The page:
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Mitt Romney and the trouble with godly men

Obama took Wisconsin and Ohio last night to become forty-fourth President of the United States and the fourth Democrat in the last 100 years to be elected to a second term, pushing back a well-financed, and powerful challenger.   

After weeks of blatant lies by Romney, six billion dollars of combined spending by the candidates, Obama prevailed, shunning what the New York Times has called "the politics of deceit."  But it was an October surprise in the form of  brutal hurricane Sandy that battered the East Coast and seemed to force the country  to its senses that will be remembered in history as having decided the election.

Upon winning Obama tweeted to his followers: "We're all in this together.  That's how we campaigned, that's who we are.  Thank you."

The question now is whether Obama will use his second term to deliver on the progressive policies promised in his campaign of hope in 2008, when "Yes, we can" was the battle cry that rallied a nation after 8 dismal years of a Bush presidency.

Now he can, and one can only hope that he really will.

This is not only a defeat of Mitt Romney, it is a defeat of the billionaire Koch brothers, Karl Rove, and of the notion that in American society the winner takes all.  This is a victory for those who believe that government exists for the common good,  for women and it is a victory for the very notion that integrity is an essential quality in the leader of the United States.

"I will never tell a lie"

I campaigned for Jimmy Carter in 1976.  Carter's motto was "I will never tell a lie."  As the Mittmeter registered more and more lies over the last few months, I often wondered if the Republicans would be successful at ushering in a new age of American politics, pushing the boundaries and normalizing deceit, misogyny, and contempt.

Mitt, a religious man, claimed to love his fellow man on the pulpit of the 2012 Republican Convention, and yet ridiculed their struggles in private meetings with the privileged, captured on video by Mother Jones.  Mitt's prayerfulness and constant references to God during the campaign were deeply ironic in light of his disingenousness and dishonesty.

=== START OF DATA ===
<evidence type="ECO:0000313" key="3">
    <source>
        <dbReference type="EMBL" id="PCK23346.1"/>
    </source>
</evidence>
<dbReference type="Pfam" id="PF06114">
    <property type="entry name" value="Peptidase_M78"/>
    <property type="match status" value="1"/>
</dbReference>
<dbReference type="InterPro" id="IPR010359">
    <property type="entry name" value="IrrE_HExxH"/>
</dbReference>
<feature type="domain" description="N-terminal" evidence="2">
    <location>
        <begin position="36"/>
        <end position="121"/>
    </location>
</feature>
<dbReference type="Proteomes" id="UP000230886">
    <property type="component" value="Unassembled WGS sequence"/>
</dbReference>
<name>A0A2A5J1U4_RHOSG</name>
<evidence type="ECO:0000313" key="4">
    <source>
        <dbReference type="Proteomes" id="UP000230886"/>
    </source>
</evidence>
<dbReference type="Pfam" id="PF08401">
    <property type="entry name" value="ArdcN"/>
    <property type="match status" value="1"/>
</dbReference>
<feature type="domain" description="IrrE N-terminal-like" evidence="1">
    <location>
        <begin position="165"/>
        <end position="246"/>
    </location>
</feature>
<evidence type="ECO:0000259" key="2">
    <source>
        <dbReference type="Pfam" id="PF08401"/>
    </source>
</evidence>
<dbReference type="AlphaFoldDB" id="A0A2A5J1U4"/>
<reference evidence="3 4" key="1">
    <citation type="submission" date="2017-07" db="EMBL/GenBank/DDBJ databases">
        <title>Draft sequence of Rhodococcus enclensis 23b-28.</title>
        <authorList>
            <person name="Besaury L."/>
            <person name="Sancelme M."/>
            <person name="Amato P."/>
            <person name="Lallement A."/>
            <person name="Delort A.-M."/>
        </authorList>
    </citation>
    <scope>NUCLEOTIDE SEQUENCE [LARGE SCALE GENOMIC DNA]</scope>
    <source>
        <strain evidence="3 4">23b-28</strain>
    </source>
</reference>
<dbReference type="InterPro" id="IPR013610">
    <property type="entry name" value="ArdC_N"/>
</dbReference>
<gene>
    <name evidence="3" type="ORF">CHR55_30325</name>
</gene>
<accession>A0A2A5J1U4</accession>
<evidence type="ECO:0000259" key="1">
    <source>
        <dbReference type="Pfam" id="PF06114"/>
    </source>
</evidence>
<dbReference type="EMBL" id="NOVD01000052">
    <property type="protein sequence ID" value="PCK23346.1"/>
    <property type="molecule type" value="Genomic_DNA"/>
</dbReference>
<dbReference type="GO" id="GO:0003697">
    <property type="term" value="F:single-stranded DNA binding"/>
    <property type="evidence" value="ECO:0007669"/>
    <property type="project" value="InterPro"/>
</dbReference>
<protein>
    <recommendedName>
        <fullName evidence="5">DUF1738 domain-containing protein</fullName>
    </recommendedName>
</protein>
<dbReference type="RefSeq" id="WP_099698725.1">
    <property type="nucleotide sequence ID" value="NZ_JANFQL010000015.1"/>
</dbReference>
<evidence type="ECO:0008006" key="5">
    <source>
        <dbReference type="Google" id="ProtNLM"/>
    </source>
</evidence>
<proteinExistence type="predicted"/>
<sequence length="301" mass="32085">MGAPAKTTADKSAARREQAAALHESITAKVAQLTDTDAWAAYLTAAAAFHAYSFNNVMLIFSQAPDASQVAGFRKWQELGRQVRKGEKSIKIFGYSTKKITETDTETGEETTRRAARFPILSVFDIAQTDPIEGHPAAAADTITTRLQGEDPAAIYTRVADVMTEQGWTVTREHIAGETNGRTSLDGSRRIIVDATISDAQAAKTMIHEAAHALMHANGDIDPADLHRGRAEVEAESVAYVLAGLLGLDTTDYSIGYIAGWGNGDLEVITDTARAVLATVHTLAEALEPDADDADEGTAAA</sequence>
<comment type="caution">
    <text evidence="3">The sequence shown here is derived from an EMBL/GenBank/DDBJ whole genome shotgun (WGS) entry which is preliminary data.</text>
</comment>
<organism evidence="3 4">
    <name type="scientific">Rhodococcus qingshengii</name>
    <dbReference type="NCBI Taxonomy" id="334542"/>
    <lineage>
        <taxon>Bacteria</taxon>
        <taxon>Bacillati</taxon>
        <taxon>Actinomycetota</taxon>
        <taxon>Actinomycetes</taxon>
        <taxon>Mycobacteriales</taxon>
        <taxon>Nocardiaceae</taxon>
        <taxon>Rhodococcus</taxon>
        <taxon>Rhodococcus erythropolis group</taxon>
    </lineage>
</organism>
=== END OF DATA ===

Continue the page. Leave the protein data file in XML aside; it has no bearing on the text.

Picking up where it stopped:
Carter, also a religious man,  promised that he would clean up government corruption and  speak honestly to the American people.  He admitted to Playboy Magazine in an interview that he had "lusted in his heart" after women other than his wife, Rosalynn.

 His Southern Baptist religious conviction came through in his belief in progressive ideals. Like Obama, he sought to include and believed that government had the power to help lift the struggling out of poverty and he believed that it should.

Mitt made a mockery of his own claim to godliness.  Perhaps he will struggle with this in his disappointment these coming weeks, disappointment etched on his face as he gave his concession speech, revealing a man both vulnerable and real, a face he never showed during the campaign.  Perhaps he will feel humiliated by not only the defeat, but by his lack of character leading up to it.  On the other hand, he may simply take advantage of his enormous privilege to sail away on the yacht of self-deceit and use his position and wealth to shelter his ego from self-criticism. 

If the former, he has the capacity to acknowledge how wrong this election went, and to use his enormous popularity with nearly half the American people to reform rather than ruin an already deeply damaged democratic system.

He truly owes an apology to his family, and to the American people for claiming to be  a person of faith while blatantly lying and continuing to do so, even after called upon it, as in the last days of the campaign when he lied about Jeep outsourcing jobs to China, the climax to the opera of lies that made up his campaign.

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Comments

Read more clsely, Brandle

I don't paint them all with the same brush, Brandle. I admire Obama and Jimmy Carter, and although they both claim or claimed to be religious, Obama is too smart to abuse the claim, as was Carter.  He felt it, he lived it, but he really didn't talk about it that much.  I think he had too deep a respect for the separation of church and state in the United States that the founding fathers held dear and built into the system, separation that the right-leaning part of the Republican Party constantly seeks to erase.  And Obama clearly respects separation of church and state, as well.  By the headline, I mean to raise the question for readers of what or who really is a "godly man."